The Transport Agency has not been able to keep pace with planned safety upgrades to the roading network, casting doubt over government plans to boost the economy with a raft of infrastructure projects.
The government is promising to provide extra funding to infrastructure projects that are ready to start in the next six months, as a way to boost the economy and create jobs.
New roads, better water infrastructure and the building or retrofitting of homes are on the table.
But documents obtained by RNZ show the Transport Agency was failing to deliver roading projects before the Covid-19 pandemic struck.
In 2018, $1.4 billion was set aside for the Safe Network Programme to make safety improvements on the most dangerous roads.
The goal of that programme was to prevent 160 deaths or serious injuries on the road each year.
It would do that by making safety improvements on 10 percent of the roading network, the most dangerous parts, adding median barriers, side barriers and rumble strips.
Some roads would also need to be redesigned.
In a report sent to ministers late last year, which RNZ has obtained under the Official Information Act, the Transport Agency said its current delivery rate was half what was expected.
The agency was struggling to spend the money allocated to road safety.
It said larger projects were taking longer than expected to get started.
The Transport Agency report said it was difficult to build in long, narrow corridors, which is the situation for many dangerous roads.
It said the agency was allowed to use only one construction crew at a time on those roads, which limited the amount of work that can get done.
And the report said industry capacity, the number of people they can get to actually make these upgrades, was stretched for specialist resources.
The report went on to say the agency expected a significant increase in spending over summer to get projects underway.
But the report said the pace of delivery would need to increase significantly for the Transport Agency to meet its targets, and in particular to reach the $751 million that has been earmarked for local roads.
In order to spend the allocated money, it was suggested that extra safety improvements were added to existing projects, a way to boost the safety numbers but not necessarily on the most dangerous roads.
Transport Minister Phil Twyford admitted there had been issues in the past 18 months or so in the speed with which roads have been built and safety upgrades added.
But he also said that because unemployment was expected to surge during the pandemic - some estimates put it at 30 percent - there will be a massive work force ready and waiting to make these roads and deliver these projects.
"We're going to have surplus capacity in the economy as a result of the downturn caused by Covid-19," Twyford said.
"Building up our construction industry, whether it's residential, horizontal, which is roads and three waters, or vertical, that is buildings, we're going to have potential to do a lot more and to soak up that spare capacity in the economy.
"That's including workers who are going to be looking for gainful employment."
Twyford said the government would be working with the new Institute of Skills and Training to try to get new infrastructure work force up to speed with their potential new jobs.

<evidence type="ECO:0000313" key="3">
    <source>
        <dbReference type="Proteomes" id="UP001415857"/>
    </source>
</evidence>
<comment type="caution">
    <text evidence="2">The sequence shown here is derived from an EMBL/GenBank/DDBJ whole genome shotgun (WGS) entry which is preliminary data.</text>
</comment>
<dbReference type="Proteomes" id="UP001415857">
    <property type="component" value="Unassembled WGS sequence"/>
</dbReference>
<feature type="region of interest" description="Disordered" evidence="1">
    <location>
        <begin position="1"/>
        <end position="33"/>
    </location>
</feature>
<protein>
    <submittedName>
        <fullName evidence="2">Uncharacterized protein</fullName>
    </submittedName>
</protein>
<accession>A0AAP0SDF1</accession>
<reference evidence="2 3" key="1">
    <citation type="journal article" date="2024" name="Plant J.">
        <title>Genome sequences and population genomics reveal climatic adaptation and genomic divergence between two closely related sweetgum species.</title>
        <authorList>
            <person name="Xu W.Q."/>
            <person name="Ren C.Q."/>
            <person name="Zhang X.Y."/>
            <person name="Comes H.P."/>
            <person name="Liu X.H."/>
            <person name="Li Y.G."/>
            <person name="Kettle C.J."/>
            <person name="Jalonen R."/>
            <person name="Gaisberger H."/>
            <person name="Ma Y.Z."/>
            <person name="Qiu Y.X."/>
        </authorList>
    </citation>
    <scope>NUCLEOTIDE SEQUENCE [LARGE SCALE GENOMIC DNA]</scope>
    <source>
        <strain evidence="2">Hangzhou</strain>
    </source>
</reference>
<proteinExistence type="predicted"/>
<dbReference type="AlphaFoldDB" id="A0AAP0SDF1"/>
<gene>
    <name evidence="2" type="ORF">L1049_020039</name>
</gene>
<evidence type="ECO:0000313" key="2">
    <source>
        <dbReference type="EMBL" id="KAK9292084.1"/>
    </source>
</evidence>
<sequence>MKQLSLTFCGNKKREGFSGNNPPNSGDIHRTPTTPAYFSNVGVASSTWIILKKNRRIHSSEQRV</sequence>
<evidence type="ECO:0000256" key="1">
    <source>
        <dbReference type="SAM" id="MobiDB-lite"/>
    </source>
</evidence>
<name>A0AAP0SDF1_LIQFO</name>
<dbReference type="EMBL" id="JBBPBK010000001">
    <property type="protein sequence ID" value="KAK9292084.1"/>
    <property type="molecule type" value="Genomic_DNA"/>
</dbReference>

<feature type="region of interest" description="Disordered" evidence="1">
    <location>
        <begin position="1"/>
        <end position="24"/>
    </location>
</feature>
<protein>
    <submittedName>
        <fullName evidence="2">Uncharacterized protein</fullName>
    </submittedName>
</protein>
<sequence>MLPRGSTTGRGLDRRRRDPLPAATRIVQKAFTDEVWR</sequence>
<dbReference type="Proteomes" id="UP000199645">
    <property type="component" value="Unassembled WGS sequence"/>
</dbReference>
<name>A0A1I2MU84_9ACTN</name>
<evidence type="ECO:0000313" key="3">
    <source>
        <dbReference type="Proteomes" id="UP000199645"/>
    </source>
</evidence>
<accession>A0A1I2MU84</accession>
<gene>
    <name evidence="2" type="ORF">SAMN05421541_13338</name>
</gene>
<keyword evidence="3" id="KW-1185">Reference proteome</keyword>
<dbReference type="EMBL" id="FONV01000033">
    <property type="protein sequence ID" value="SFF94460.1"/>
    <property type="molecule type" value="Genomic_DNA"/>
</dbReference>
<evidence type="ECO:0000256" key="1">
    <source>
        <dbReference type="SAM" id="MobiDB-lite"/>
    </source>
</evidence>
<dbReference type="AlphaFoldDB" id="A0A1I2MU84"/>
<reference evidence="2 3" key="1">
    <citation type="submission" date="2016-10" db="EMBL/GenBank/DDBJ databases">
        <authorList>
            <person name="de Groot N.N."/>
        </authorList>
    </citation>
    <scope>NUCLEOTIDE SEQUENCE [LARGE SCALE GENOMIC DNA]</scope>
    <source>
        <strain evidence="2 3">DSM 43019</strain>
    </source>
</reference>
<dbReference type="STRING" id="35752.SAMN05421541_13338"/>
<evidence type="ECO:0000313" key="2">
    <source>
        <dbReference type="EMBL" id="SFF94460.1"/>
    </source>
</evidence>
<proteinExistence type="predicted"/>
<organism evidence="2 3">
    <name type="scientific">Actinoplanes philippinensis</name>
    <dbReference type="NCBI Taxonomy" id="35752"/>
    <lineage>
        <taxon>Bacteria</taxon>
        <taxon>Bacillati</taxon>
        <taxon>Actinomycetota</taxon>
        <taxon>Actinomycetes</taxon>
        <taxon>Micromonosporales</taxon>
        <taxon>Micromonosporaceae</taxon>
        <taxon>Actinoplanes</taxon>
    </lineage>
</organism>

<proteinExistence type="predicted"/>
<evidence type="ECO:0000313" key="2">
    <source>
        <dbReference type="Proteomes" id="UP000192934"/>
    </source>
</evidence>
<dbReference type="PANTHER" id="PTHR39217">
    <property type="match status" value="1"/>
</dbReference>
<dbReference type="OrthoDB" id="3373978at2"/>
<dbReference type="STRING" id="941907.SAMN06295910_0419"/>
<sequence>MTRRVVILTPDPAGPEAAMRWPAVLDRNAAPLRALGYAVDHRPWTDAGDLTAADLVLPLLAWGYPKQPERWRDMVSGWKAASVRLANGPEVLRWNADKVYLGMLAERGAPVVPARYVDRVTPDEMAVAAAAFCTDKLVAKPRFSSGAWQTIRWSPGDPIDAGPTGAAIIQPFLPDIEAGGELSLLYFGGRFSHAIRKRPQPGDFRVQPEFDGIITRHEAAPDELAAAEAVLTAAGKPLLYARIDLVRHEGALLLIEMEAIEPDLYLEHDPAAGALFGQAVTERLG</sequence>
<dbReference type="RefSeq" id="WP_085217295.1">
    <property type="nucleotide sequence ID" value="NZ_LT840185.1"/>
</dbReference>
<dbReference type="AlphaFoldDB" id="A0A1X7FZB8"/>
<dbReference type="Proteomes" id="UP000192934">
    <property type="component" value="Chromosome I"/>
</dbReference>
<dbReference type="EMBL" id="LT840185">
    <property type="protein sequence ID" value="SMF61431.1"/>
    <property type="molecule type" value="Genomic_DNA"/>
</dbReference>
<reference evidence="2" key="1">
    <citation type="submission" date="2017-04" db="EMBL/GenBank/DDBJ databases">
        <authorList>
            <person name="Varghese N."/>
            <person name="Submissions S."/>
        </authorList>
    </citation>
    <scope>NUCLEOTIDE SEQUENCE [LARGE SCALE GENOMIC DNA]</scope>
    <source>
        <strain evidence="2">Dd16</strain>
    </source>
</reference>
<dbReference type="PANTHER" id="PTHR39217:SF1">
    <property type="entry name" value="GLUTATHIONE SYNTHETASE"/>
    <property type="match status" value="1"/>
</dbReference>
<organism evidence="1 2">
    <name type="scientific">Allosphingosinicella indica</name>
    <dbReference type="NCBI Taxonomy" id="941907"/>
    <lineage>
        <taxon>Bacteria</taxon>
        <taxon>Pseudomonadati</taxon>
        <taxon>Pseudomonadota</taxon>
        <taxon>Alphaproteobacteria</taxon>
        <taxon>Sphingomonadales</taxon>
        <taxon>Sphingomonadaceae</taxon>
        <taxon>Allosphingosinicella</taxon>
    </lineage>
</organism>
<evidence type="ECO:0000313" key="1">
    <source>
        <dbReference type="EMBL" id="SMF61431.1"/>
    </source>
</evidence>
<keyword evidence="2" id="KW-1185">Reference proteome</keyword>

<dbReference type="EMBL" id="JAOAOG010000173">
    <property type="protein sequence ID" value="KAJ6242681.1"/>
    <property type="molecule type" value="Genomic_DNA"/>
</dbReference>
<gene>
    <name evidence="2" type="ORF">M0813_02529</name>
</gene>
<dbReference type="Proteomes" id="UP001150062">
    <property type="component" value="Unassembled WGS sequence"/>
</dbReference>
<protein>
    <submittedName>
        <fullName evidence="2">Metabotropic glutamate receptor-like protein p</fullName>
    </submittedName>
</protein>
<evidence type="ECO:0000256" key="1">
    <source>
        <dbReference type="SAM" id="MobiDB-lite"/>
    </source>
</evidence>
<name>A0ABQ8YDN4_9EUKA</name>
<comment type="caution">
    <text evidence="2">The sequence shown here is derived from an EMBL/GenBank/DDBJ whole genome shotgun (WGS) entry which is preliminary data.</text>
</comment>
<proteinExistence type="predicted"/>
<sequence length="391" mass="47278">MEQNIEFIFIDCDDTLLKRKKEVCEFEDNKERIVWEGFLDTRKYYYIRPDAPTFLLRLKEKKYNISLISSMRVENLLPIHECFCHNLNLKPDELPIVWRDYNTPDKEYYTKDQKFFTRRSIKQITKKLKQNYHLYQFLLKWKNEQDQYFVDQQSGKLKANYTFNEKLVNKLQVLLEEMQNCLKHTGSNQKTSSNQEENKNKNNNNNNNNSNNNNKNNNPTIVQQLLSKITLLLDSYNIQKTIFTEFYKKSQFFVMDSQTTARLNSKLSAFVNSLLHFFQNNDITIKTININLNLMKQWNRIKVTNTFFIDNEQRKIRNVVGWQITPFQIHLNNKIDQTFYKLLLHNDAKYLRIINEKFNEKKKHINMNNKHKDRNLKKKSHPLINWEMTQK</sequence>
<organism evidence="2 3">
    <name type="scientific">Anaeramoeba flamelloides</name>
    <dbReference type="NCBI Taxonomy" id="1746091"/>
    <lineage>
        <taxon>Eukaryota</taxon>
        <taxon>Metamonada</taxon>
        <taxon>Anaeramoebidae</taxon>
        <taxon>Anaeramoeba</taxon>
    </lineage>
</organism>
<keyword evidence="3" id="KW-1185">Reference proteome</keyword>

Meanwhile, industry leaders say they have gained confidence by the government's infrastructure announcements, but they still expect to be at less than their pre-Covid-19 capacity by the end of the year.
Cos Bruyn, managing director at Fulton Hogan, said they are running at about 20 percent of their pre-pandemic workforce during the lockdown.
That is almost exclusively on emergency roading and other essential fixes.
Bruyn said he expected Fulton Hogan to be at 80 percent of their pre-pandemic work force by the end of the year.
He said major private projects, like the upgrades at Auckland Airport, had been cancelled and it would have a major impact on the infrastructure sector.
David Van Staden, the manager of the Safe Network Programme, said the Transport Agency is working hard to deliver the road safety projects which form the programme.
"As at the end of December 2019 (the most recent quarterly reporting period), over $400m had been invested across the country through the Safe Network Programme.
"Further progress has been made during the summer of 2020, and a large programme of work is scheduled for delivery during the 2020/21 financial year."
On local roads, Van Staden said the rate of delivery is expected to increase in the next year.
"We expect the reported rate of delivery for the local road safety programme to increase towards the end of the 2020/21 NLTP period, as councils provide further details on the work they have carried out."
He said to meet targets for state highway improvements, the Agency is looking at:
- Identifying projects currently scheduled to begin in the next (2021/24) NLTP period which can be brought forward to get underway during the current NLTP 2018-21
- Increasing the scope of existing projects, i.e. by adding more safety interventions like median barriers
- Increasing the delivery of low cost safety improvements being made across regional state highways
- Increasing state highway maintenance spending on safety measures like improved skid resistance and road widening.